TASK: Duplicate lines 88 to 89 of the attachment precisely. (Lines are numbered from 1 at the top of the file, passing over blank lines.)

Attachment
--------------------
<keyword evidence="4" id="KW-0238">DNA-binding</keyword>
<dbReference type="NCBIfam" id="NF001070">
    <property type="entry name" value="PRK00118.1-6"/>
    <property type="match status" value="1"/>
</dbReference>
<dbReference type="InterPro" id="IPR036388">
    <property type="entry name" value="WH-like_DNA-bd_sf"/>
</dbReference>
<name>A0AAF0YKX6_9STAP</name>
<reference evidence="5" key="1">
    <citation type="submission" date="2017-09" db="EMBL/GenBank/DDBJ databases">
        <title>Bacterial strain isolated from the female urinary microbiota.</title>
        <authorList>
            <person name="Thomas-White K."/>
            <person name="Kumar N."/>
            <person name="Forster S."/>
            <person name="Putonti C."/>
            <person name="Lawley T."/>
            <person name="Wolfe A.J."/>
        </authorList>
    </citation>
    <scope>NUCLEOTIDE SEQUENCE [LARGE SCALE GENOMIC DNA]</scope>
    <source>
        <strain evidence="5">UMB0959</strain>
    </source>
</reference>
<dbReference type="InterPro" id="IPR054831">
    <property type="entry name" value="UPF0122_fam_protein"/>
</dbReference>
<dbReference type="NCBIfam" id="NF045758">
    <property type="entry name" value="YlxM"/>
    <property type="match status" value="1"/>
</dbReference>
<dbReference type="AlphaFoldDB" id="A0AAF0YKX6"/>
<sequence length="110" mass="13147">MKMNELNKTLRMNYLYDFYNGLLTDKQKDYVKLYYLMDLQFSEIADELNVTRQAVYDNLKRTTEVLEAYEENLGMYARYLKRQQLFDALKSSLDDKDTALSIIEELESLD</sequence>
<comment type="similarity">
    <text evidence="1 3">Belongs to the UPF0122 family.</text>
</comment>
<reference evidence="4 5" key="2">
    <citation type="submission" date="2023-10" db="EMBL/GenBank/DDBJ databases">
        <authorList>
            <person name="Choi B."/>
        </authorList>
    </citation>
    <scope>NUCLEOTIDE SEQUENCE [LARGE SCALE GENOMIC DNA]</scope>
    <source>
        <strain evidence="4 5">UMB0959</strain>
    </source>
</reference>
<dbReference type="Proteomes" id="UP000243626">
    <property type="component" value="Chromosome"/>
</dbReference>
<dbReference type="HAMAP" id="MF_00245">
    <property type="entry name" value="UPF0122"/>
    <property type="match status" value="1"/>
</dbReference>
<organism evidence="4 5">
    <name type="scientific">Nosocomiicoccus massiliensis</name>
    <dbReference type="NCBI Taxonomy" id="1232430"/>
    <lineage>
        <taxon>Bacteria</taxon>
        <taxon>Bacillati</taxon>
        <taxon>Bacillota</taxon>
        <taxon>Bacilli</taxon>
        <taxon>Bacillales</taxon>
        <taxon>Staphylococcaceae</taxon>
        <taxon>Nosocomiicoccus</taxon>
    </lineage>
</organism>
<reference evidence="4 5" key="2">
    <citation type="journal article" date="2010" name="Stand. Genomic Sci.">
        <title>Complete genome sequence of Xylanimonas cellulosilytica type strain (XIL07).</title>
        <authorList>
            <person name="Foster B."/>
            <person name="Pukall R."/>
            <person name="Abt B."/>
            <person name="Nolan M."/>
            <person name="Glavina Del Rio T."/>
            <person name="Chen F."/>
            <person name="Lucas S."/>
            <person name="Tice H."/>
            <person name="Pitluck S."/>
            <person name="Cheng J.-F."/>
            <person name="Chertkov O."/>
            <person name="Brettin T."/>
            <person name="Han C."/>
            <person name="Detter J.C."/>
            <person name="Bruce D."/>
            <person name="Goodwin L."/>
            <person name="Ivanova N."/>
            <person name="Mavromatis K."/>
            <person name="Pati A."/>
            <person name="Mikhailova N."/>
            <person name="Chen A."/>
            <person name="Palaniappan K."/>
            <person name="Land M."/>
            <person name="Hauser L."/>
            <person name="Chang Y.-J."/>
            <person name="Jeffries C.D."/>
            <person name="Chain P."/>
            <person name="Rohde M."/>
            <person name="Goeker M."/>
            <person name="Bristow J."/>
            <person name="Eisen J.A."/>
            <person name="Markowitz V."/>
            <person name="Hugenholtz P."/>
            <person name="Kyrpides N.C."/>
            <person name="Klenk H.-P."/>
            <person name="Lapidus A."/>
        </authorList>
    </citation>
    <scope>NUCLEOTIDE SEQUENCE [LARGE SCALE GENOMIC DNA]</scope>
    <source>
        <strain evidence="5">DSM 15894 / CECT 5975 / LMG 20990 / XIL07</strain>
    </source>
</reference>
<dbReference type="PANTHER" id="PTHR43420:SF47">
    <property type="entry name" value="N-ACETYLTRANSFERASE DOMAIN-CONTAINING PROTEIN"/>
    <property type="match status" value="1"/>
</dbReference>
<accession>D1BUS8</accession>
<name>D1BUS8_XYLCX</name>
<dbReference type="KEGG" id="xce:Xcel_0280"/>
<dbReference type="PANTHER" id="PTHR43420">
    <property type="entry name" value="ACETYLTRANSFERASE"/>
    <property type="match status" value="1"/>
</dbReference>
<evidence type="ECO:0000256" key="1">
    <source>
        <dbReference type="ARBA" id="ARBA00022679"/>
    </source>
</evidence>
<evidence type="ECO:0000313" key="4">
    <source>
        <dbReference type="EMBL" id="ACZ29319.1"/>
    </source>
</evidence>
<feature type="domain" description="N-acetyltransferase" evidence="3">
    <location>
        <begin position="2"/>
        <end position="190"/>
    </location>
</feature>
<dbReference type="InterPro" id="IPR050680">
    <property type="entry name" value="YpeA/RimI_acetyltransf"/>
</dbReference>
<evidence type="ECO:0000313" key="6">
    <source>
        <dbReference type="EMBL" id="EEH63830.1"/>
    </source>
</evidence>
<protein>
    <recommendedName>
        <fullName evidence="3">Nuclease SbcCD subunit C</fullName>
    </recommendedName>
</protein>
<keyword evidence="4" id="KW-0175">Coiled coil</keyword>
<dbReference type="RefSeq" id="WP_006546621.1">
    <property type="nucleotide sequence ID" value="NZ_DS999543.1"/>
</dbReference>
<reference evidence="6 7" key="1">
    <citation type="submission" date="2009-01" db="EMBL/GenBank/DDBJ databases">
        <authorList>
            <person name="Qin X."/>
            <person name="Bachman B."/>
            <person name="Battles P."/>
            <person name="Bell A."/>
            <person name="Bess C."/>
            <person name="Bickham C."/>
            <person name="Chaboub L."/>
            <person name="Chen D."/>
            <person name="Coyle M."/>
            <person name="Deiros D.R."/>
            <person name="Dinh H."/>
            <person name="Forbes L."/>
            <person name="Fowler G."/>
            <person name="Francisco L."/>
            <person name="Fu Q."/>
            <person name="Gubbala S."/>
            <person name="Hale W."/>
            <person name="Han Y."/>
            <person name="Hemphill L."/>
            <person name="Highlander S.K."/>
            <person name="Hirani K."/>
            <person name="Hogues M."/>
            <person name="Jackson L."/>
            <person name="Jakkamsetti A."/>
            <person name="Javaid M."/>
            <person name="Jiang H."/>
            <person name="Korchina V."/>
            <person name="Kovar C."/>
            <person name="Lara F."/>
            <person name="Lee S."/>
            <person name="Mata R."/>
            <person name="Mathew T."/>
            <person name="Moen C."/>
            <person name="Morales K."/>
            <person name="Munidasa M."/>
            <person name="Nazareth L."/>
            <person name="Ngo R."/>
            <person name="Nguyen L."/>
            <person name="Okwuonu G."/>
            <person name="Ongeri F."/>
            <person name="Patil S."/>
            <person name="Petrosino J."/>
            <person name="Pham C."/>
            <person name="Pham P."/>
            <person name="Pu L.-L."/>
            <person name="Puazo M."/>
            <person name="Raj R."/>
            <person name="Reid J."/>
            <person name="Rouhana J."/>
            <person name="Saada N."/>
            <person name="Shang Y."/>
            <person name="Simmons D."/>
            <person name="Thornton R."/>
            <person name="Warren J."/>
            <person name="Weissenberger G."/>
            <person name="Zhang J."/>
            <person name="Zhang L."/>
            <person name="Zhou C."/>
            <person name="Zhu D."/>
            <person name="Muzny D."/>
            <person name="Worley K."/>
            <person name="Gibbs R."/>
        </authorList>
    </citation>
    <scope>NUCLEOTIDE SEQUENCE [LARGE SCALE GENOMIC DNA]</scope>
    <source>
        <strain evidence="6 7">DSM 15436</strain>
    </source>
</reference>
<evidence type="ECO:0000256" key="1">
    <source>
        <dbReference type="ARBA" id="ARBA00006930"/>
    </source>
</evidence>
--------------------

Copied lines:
            <person name="Bruce D."/>
            <person name="Goodwin L."/>